I would disagree. I will explain my part why.I'm not sure I'd agree with that. It might be true as the trucks leave the refinery, but any fuel, no matter how good, can degrade if stored too long, or under adverse or contaminated conditions.
I'm not sure if the old adage to not fuel up if the tanker is delivering is correct or not, the theory being the delivery will rile up detritus on the bottom of the tank I guess?
But I assume they have those thingamajigs called "filters"?
In any case I prefer stations that sell a lot of branded fuel to "Joe's Country Store and Gas", even if Joe is cheaper.
Modern engines can burn almost anything without noticeably knock or ping, but that doesn't mean it's best for them in the long term.
(If there actually IS a "Joe's Country Store and Gas" I apologize, the name was fictional and only for illustration)
When one pulls up at a modern gas station in north America, how does one determine if the fuel is degraded..? There is no way to tell. Even when pulling up at Joes Country Store and Gas. The gas is bought wholesale and the margin made is miniscule if any. The money is made from the convenience store. But for that to happen people need to be filling up. So the fuel must have a decent turnaround. Independents are really hard to run long term. Thats why most people go franchise now. The model is easier.
Not only that the gas station has to be strategically located now. For example on a long trip people fill up on the edge of the city as they leave(human nature) and again at the 1.5 or 3 hour mark. This is determined by coffee and pee break. The absolute is the three hour mark for gas. Around those areas places like McDonalds, restaurants, coffee houses spring up. Many old gas stations in between those areas don't exist anymore. Or they have gone bust in the last 30 years as driving habits and car reliability have improved. Anything outside of that (depending on what places are in between) people are not going to stop to fill up.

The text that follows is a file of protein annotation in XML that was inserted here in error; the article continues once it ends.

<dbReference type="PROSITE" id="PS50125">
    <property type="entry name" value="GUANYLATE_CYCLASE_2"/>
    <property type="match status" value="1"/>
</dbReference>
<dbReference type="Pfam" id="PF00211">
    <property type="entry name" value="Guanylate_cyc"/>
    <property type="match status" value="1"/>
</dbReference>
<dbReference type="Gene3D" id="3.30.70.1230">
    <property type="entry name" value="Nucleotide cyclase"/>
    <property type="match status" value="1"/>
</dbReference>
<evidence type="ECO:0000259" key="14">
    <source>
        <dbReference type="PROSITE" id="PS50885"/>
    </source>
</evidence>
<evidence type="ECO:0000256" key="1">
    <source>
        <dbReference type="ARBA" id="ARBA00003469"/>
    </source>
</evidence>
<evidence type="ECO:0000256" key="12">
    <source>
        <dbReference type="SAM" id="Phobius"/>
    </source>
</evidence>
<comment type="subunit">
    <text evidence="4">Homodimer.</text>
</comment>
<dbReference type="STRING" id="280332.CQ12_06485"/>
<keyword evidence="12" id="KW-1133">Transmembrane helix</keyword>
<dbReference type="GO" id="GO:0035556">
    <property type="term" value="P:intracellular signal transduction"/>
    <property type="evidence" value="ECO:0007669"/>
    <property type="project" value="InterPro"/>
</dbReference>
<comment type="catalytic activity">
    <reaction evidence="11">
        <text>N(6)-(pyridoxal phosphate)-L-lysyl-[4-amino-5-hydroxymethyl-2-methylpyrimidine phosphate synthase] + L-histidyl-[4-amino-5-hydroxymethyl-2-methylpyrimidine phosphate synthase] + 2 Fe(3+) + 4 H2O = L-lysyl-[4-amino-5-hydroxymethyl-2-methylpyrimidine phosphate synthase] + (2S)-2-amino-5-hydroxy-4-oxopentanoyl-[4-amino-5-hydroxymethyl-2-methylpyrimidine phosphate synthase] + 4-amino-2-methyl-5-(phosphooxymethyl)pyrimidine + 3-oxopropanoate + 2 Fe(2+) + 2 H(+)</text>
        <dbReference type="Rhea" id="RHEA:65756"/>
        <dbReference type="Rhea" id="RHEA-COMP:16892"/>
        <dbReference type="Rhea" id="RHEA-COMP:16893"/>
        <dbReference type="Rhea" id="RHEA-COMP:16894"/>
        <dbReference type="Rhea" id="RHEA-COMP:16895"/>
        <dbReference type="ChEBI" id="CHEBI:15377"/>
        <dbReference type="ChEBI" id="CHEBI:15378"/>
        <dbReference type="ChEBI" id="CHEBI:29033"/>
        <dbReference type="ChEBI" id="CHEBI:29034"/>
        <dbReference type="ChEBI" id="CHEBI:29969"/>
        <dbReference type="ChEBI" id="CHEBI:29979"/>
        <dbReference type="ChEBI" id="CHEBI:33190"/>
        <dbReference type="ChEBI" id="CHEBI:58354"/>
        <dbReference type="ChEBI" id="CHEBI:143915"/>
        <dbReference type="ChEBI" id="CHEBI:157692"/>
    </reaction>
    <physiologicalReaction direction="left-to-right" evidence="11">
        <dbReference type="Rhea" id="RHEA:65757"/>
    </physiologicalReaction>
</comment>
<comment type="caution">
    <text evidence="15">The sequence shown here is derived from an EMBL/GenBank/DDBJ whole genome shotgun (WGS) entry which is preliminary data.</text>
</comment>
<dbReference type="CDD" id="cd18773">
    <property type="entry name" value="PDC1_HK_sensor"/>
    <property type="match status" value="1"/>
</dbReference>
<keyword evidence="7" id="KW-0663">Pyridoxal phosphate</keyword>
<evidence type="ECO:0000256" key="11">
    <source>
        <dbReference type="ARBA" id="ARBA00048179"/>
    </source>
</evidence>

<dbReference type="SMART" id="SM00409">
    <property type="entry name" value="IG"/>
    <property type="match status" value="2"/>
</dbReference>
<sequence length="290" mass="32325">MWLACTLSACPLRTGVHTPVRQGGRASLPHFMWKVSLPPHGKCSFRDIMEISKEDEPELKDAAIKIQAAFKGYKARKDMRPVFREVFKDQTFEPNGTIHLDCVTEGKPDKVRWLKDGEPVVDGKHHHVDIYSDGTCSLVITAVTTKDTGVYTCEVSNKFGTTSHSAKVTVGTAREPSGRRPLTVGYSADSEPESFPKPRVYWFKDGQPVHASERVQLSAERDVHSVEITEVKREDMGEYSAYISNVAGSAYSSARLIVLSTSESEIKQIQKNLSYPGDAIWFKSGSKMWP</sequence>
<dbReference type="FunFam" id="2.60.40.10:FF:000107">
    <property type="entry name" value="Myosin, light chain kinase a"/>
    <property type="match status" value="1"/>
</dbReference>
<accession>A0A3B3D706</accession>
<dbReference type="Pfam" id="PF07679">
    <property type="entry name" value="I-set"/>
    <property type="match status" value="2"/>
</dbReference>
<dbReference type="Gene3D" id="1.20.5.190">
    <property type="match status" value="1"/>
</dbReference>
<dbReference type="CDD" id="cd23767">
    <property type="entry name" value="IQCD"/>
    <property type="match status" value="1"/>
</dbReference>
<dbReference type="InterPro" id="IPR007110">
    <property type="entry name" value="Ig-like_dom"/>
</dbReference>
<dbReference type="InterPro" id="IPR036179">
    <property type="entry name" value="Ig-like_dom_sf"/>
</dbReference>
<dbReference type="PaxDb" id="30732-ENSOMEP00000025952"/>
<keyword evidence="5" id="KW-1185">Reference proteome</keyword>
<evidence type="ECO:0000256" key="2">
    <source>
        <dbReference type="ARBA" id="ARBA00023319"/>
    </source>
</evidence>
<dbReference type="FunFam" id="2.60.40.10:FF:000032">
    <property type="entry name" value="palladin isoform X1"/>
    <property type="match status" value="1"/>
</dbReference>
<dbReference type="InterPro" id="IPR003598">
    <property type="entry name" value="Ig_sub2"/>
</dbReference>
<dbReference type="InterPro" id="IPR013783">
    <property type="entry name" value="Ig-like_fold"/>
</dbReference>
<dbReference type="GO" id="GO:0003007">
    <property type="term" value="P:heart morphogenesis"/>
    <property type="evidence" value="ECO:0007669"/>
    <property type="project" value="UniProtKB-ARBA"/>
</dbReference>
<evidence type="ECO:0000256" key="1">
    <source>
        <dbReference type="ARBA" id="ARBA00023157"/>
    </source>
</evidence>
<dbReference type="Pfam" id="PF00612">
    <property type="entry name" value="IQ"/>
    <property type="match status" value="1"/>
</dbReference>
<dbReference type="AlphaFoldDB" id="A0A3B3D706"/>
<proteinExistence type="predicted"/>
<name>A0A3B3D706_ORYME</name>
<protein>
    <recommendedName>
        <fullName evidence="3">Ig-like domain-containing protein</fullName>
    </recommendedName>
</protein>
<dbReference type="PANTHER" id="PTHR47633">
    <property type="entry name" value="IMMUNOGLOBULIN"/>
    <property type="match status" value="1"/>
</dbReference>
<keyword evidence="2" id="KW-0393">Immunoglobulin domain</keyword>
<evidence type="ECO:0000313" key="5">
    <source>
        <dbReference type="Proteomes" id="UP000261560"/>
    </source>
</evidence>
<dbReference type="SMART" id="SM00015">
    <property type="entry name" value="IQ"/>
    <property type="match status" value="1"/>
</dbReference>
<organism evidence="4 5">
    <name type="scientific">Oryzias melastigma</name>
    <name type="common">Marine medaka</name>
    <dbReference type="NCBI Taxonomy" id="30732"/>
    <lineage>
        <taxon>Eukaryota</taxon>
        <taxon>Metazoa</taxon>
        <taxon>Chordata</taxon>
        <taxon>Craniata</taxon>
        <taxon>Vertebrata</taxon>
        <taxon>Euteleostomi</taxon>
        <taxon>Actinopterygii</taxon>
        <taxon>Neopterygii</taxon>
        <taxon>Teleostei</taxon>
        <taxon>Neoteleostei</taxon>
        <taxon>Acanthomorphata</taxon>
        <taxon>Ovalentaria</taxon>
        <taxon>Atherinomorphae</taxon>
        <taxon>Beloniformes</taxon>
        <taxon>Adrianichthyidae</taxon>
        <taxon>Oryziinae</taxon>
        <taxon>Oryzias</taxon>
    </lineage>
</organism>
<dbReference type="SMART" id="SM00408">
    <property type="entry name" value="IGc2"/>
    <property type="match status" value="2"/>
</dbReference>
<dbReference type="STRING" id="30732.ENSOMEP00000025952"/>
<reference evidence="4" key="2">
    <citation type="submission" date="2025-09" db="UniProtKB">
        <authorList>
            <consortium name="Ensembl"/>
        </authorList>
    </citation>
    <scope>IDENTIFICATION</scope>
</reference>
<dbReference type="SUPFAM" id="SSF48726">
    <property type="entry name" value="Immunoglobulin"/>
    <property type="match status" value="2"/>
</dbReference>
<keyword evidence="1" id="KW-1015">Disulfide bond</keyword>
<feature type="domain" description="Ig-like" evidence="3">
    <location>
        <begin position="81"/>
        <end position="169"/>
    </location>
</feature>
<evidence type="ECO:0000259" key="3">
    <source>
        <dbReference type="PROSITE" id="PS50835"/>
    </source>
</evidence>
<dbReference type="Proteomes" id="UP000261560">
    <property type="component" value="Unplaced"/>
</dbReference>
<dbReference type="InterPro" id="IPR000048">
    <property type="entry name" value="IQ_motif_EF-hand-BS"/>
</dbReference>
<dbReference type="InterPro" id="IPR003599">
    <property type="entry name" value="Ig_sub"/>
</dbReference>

So a gas station needs a specific volume of traffic to be economically viable. Also modern cars don't break down as much, they have better fuel filters, more refined engine and ECU's that compensate if things are going pear shaped.
So statistically speaking speaking, the likelihood of filling up stale petroleum at Joes gas station(or of them existing) is extremely low. Even if one did. It would not impact the engine as much.